[A shift of topic, of personal significance but also potentially of great significance to the state of our society.]
There has been for some time a vigorous campaign to effectively ban home births in Australia, including crude scare-mongering based on extreme cases, such as a recent article by de Crespigny and Savulescu. However the ground from which these campaigners operate is shaky, because of a dramatic rise in hospital interventions in the birthing process, and because obstetricians have an obvious conflict of interest. Medical hostility to midwifery in general, not just to home birthing, seems to be driven by a spiral of fear, which is abetted by many obstetricians’ relative lack of the skills and experience of midwives.
A calm assessment shows there is reasonable evidence that for low-risk pregnancies the incidence of difficulties is no higher for home births than for hospital births. There is general agreement that medical attendance is sensible for high-risk cases, and that ready access to medical backup is important for everyone.
However home birth offers large benefits to mother and baby that are frequently overlooked. These benefits need to be balanced against both the benefits and the negatives of the hospital experience. Also, women differ in their physical and emotional needs and preferences, and no single option can suffice.
A key part of the anti-home-birth campaign is to effectively prevent home-birth midwives from obtaining insurance. Recently health ministers extended an exemption in indemnity insurance for two years, which may allow supportive arrangements to be negotiated. However the Australian Medical Association is actively obstructing attempts to arrange collaborative medical backup for home-birth midwives. Internationally, collaborative medical backup of midwives is more the norm, so the attitude of medical professionals in Australia is anomalous.
My own involvement in this issue is through my partner and my daughter, both of whom had successful home births. Also as a scientist I am interested in the proper evaluation of evidence, and as a mature person I appreciate the importance of relating to the whole person, and the need to keep fears in proportion and to balance them with information and personal awareness.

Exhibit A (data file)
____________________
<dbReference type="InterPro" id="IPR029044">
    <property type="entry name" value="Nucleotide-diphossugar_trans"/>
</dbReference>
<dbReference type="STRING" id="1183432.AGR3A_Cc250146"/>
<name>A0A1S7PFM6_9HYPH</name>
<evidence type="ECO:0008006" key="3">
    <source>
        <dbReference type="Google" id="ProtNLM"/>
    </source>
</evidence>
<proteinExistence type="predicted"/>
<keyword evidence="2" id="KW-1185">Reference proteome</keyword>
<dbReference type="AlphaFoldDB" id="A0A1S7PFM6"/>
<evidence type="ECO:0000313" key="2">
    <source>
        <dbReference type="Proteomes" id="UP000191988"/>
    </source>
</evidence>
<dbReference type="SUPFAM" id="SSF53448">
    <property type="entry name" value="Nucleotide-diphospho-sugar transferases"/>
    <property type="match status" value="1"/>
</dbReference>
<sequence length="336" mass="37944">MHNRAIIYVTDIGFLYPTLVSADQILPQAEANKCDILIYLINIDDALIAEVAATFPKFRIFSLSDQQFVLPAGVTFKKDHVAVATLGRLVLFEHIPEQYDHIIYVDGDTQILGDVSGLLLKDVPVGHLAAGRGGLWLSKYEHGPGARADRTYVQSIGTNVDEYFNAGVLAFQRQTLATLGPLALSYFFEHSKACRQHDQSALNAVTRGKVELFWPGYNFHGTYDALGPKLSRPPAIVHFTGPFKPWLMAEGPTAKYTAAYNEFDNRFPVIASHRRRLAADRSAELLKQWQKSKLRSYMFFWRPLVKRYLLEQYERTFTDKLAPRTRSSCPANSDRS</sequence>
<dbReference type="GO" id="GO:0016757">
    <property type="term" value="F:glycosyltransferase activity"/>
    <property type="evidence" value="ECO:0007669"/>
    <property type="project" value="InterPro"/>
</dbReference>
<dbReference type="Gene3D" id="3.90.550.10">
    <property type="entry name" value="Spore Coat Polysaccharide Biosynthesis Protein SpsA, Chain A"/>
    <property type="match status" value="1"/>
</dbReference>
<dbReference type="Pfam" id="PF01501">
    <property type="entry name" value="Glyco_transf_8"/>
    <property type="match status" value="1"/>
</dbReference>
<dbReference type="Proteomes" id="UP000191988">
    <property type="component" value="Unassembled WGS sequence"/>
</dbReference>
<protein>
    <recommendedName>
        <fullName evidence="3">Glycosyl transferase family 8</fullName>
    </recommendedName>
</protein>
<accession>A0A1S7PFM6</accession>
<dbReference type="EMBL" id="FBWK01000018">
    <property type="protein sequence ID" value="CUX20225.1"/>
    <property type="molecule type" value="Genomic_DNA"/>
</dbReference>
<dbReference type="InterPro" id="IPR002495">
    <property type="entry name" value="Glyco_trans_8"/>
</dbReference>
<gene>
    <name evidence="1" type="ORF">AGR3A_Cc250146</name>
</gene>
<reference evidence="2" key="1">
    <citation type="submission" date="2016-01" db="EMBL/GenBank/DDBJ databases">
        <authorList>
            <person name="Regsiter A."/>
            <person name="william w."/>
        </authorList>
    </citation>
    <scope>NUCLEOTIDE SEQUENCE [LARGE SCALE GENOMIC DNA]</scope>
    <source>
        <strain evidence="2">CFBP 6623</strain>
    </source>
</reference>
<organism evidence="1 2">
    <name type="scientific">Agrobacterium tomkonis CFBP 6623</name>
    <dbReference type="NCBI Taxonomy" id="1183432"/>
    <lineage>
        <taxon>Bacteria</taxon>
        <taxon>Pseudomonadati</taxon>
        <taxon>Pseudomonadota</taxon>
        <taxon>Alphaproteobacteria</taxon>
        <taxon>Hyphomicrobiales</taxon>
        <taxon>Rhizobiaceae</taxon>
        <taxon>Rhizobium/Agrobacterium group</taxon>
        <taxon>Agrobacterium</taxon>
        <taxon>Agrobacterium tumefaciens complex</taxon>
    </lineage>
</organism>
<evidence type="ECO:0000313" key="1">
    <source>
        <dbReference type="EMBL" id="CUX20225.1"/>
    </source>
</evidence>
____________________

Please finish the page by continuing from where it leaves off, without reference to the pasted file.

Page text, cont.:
People experienced in natural and gentle birthing know that birthing mothers need most to feel secure and “unobserved”. If the mother is anxious or afraid, or even if an anxious person is in the room, a shot of adrenalin may shut down the birthing hormones and inhibit the birthing process. If a mother feels observed or uncomfortable her attention may come out of herself and again the process may be inhibited.
In our technologically-conditioned Western society some mothers feel secure in the hospital environment, but other mothers find it alien. The latter mothers typically need privacy, quiet, soft lighting and helpers who are known, trusted, experienced and calm. These conditions may be found in a good birthing centre, or at home. With a mother thus cocooned, the birthing process can proceed through its richly and delicately choreographed sequences involving physical, hormonal, emotional, immunological and psychological processes, all honed over the aeons to support the successful birth, the bonding of mother and baby, and a good start to a well-adjusted and fulfilling life.
When my children were born, fully “natural” childbirth was commonly regarded, even among many of those inclined in that direction, as unnecessarily heroic. I had my eyes opened by my daughter, who said of the home birth of her daughter “The feeling of actually giving birth was very uncomfortable, and I roared a lot, but I was not in pain”.
A mother arriving at a hospital in labour may experience bright light, noise, confusion and a parade of strangers checking her and attaching things to her body – various monitors, a drip feed. The hospital staff are in a familiar environment but she and her supporter are not. All of this may induce anxiety, and it is a common experience for labour to slow or stop at this stage.